First in a series.
I’ve been working on a single, simple (ha) post for the past three days. This hunt makes me feel a bit like Theseus in the maze, playing out a thread behind him so he’d be able to find his way back—except it seems sometimes that the thread has broken, and I’ll be lost in cyberspace forever, adrift like the unfortunate astronaut in 2001, A Space Odyssey, when the wayward computer Hal snapped his umbilical cord leading back to the mother ship. (A bit of a mixed analogy there. Sorry.)
The topic of the moment is “inert” ingredients in pesticides—you know, the ones that aren’t active. When I try to trace the citations in a paper by Caroline Cox and Michael Surgan (“Unidentified Inert Ingredients in Pesticides: Implications for Human and Environmental Health” –with a name like that it had better be true, because it sure ain’t beautiful.) I find that those sections in the Electronic Code of Federal Regulations are either “reserved” (which apparently means unavailable, censored, you know, the old need-to-know-basis thing) or simply missing—absent, gone, etc.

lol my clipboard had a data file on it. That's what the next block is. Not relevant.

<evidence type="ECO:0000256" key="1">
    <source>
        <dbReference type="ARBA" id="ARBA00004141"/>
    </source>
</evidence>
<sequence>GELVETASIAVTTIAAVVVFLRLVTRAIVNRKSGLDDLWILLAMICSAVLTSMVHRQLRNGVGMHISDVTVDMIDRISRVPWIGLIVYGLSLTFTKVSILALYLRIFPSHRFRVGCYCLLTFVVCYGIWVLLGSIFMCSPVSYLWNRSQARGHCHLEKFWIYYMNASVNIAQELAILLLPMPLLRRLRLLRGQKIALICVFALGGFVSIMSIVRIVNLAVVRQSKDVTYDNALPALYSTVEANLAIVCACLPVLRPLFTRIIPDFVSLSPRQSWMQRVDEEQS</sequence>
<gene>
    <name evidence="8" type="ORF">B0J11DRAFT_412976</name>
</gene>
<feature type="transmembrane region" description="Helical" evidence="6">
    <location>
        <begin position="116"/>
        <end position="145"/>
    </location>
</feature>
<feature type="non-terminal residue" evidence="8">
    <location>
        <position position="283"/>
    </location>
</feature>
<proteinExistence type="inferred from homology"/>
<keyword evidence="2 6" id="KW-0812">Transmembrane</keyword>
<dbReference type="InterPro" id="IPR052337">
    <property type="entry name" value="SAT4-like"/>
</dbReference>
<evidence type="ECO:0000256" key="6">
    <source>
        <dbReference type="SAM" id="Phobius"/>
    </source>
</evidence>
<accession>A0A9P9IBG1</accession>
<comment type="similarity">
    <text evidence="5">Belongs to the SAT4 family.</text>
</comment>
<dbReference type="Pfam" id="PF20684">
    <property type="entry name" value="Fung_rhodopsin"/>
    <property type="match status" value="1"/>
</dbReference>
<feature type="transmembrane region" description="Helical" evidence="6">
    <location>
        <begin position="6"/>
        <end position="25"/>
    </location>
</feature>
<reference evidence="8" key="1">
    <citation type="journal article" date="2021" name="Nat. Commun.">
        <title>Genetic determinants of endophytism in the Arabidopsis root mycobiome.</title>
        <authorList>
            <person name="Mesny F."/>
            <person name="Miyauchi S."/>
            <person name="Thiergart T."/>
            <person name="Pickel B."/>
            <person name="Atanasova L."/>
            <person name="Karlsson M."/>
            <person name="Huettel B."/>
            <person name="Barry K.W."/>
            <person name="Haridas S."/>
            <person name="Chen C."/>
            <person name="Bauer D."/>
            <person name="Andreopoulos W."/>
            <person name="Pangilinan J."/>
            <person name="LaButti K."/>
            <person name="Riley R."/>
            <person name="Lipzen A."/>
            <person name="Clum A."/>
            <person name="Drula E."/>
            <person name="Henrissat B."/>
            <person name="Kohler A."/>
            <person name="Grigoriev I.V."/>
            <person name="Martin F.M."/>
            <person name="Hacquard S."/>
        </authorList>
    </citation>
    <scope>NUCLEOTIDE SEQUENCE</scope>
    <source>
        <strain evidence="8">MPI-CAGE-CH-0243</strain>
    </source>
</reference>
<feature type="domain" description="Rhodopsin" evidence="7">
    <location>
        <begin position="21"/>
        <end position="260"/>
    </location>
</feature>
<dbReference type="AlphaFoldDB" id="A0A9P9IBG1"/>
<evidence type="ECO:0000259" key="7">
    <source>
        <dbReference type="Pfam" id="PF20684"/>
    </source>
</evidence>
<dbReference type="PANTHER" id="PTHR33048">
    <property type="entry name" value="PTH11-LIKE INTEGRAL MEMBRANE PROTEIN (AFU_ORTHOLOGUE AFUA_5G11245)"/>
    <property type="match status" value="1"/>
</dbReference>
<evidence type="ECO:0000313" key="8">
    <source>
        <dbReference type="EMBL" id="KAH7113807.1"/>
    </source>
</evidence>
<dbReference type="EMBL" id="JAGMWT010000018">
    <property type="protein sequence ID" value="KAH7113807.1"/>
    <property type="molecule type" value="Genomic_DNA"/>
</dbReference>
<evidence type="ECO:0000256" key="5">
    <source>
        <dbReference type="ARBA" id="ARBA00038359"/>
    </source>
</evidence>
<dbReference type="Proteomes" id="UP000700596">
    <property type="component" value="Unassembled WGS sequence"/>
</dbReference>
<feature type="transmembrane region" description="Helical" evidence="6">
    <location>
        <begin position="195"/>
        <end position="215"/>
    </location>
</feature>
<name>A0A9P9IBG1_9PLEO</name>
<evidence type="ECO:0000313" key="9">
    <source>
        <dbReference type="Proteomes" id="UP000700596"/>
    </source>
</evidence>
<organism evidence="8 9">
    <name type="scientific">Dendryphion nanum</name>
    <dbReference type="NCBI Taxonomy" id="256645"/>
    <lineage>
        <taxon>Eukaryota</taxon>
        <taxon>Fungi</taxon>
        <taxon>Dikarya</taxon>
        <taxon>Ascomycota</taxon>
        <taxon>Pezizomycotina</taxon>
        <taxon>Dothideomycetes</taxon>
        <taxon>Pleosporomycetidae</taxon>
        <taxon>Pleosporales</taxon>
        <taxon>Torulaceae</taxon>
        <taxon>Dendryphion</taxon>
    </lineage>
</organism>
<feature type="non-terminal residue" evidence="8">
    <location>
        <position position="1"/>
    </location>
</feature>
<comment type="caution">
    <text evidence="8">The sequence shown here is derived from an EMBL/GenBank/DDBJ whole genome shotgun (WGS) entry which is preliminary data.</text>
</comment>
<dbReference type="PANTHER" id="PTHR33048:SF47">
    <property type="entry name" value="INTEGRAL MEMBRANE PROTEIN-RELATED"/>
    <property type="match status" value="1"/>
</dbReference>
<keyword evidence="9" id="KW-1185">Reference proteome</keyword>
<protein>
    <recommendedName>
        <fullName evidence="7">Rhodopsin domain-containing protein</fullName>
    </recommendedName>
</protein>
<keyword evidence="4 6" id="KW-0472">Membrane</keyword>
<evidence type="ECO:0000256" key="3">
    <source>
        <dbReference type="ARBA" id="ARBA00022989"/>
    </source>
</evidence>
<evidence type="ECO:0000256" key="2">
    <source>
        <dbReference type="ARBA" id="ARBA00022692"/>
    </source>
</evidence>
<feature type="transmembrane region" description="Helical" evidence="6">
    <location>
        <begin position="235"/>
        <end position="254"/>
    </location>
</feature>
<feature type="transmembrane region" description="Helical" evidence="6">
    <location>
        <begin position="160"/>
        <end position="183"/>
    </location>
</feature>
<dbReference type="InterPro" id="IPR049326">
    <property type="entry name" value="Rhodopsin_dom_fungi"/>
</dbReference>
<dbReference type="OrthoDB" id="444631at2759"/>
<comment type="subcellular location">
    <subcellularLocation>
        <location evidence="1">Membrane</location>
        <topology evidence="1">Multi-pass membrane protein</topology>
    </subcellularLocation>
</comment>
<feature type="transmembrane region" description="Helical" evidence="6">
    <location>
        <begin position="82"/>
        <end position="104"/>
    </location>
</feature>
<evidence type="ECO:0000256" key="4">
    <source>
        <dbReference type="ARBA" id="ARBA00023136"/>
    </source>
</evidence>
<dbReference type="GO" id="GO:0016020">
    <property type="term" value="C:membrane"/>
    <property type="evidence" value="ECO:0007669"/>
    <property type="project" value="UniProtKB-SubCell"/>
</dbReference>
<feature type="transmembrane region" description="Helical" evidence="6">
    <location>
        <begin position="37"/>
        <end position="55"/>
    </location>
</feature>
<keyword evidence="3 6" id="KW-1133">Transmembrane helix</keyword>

This hunt stems from some of the work I did for the infamous organic lawn article. In the course of writing that, I set out to check a number of what I’ll call “green rumors”: things that you’ll hear over and over about the dangers of pesticides, but that I’d never seen documented. I’d heard, for instance, that it’s not the active ingredient in Roundup that’s dangerous, but the inerts; I’d heard that “inert” ingredients in pesticides are not necessarily inert; I’d heard, of course, that pesticides are dangerous to our health, that many have never been tested by the EPA, that they are sold in products in untested combinations, and that the EPA relies on testing conducted by the manufacturers. Here’s the low-down: every one of these green rumors that I’ve traced to a clear, solid source in EPA documents or in university studies turns out to be true.
But I’m still on the hunt, and the quarry, it seems, is growing more elusive. Wish me luck; it looks like I’ll need it.
The picture shows West Brook Fjord in Newfoundland's Gros Morne Park.